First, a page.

Great ideas that can help you build revenue, part two
By Stanley Schwartz
Woody Jenkins, publisher of the Central City (La.) News, said he started a local yellow pages directory. Now in its second year, he noted that it is doing quite well financially . His newspaper and community are about five years old. The previous phone book, he said, was small and poorly done.
"So, we decided to create this community directory," he said. The first 10 pages are all about the community – photos, write ups of city counsel meetings, school boards, church meetings, things to do and places to go – the next 50 pages are the white pages and the last part is the yellow pages.
Jenkins noted that the term yellow pages and the logo are not trademarked.
"Anyone can use them," he said.
The directory produced about $120,000 in revenue for the paper and cost about $20,000 to produce.
He bills and collects money for the directory in January and February and produces the directory in Jul . Phone lists are in the public domain, he noted, because of a 1992 U.S. Supreme Court decision. The real work comes after buying the list from AT&T. He runs ads in the newspaper, asking people to turn in their phone numbers for the directory. And his staff has to verify that all the numbers are correct. He also has his staff seek cell phone numbers or e-mail address for the directory.
A company doesn’t have buy an ad to be listed, but the ones that do, are highlighted. A boldface listing is only $25, he added.
His newspaper is a free-distribution publication. It is not published four times during the year, so during two of those off weeks, the directory is delivered like the newspaper.
Tom Lanctot, president of Eagle Newspapers in Hood River, Ore., said his company does seven different phone books in the communities his company covers. But what he wanted to share with the audience was a self-promotion idea developed 20 years ago and had won best idea during an earlier NNA Great Ideas Exchange.
Heartbeat is a program developed by Eagle Newspapers. The top-half of the ad features a merchant in town and the bottom half features the newspaper and its connection to the merchant.
He also set up a program, where all employees are asked to participate by coming up with ideas to cut costs.
Lanctot suggested that newspapers have utility companies come in and do energy audits for their operations.
“We were able to put in new lighting and save money on our monthly electric bill,” he said. “And there are tax incentives and credits from the government for these audits.”
Williams added that he had a more efï¬ï¿½cient air conditioning unit installed at one of his papers and the energy savings helped pay for the unit in about 18 months.
Russ Pankonin, co-publisher of the Imperial (Neb.) Republican, said a plate processor went down at his central printing plant where he prints his group of four small weekly newspapers. That spurred him to take the next step in print technology by going to computer to plate.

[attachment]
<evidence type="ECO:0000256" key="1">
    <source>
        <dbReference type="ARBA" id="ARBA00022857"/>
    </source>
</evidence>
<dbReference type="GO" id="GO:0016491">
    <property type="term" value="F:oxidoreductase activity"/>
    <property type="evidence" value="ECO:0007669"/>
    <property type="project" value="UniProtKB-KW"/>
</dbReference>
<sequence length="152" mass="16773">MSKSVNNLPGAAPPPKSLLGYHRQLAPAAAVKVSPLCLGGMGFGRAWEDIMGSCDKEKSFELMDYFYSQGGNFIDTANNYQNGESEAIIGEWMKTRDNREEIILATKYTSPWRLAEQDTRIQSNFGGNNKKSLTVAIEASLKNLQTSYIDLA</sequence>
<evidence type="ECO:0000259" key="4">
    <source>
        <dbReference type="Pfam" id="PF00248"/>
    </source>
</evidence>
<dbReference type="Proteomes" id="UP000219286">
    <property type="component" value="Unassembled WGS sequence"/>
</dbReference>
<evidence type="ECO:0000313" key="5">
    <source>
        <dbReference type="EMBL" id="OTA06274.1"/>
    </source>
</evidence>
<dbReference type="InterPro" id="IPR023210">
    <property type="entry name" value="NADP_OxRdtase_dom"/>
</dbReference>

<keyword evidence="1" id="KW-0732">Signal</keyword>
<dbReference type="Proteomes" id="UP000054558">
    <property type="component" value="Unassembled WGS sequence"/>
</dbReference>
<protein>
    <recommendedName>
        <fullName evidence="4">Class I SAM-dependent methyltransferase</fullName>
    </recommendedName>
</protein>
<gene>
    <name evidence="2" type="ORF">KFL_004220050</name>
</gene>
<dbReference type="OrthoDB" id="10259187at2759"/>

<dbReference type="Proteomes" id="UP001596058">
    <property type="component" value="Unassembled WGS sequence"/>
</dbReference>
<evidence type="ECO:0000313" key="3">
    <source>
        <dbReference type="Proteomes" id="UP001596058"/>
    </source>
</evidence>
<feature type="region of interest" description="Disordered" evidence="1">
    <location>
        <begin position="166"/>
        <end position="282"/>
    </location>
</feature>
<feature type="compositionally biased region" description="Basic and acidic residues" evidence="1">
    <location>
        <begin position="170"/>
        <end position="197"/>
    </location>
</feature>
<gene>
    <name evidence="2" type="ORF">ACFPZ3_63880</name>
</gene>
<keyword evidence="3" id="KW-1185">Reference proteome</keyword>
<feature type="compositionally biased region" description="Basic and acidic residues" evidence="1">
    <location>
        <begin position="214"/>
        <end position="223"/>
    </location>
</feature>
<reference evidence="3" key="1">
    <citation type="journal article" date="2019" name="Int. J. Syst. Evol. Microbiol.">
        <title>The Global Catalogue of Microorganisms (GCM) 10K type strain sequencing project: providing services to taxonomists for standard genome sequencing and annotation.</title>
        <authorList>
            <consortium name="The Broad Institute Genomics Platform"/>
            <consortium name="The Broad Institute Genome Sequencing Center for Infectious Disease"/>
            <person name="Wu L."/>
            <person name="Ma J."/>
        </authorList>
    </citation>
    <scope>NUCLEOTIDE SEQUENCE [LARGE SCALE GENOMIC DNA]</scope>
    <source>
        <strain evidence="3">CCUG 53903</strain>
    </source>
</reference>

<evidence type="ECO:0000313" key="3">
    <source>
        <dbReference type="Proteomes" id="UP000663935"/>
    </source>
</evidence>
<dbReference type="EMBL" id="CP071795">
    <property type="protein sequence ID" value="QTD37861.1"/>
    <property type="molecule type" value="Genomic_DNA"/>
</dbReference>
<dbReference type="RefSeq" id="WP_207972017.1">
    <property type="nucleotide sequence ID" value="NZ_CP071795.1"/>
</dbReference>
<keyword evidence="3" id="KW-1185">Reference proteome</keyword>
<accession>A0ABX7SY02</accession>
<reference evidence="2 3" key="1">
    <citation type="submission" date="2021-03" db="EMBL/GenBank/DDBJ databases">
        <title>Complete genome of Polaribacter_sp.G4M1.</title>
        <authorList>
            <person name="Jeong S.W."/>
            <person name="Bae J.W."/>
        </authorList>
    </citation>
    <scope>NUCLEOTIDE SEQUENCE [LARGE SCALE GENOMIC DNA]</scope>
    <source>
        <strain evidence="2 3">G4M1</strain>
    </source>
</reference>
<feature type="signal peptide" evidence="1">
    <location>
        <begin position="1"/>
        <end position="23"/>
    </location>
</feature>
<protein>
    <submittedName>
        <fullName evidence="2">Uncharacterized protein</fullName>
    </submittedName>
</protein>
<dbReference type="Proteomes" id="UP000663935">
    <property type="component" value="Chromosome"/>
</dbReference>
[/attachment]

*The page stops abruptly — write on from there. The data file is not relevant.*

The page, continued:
“It’s kind of a big jump for small weeklies,” he said, “but not having to go to ï¬ï¿½lm will pay for the new equipment in ï¬ï¿½ve-and-half to six years.” It also opened a three-hour window in the print cycle so not only are the papers coming off the press earlier, Pankonin said, he can add some commercial print business for the plant.
When developing websites for his company’s newspaper, Pankonin said he was faced with the age-old questions of how to price ads for the site, how do you put it together and how to market it. He went with TownNews.com to help get the sites up and running. Each paper has its own site, and advertisers can buy into one or more of them; the same as if they were buying into the print products.
Williams asked the audience if any of them were selling products or services from their newspaper websites.
Some said they sold subscriptions or promotional items. On his publication’s site, Williams said he recently joined a program that offers half-price deals for his readers. While he has just started the program, Williams said it does look promising.
“We go in and sell our advertisers a package of advertising that combines old media and new media,” Williams said.
The combination includes print advertising, website advertising, e-mail blasts and social network marketing.
“We’re promoting our advertisers on our Facebook page,” he said.
At the Savannah and Augusta papers, the packages sell for either $5,000 or $10,000. Williams said he realized that in his market of 3,500 people a $10,000 package probably wouldn’t sell, so he opted for $500, $1,000, $2,500 and $5,000 packages.
After one month of selling these packages, Williams said, “So far we have commitments from customers for between $35,000 and $40,000 in advertising. And all but two of them opted for the $5,000 package.” Williams explained that the program works by having the advertisers run as much advertising as they want but they don’t pay the newspaper directly.
Williams said he tells the advertiser, “All you do, is sign and authorize us to sell gift certiï¬ï¿½cates that are redeemable at your business.” The newspaper recoups its money by selling the gift certiï¬ï¿½cates and, in turn, helps the advertiser by driving trafï¬ï¿½c to its door. He noted that all of the companies that participated were ones that had not advertised with his company before.
Within the ï¬ï¿½rst two days of selling the gift certiï¬ï¿½cates, Williams said, the paper garnered $2,000.
© Stanley Schwartz 2010
Stanley Schwartz is the managing editor of Publisher’s Auxiliary NNA. You can contact him at email@example.com
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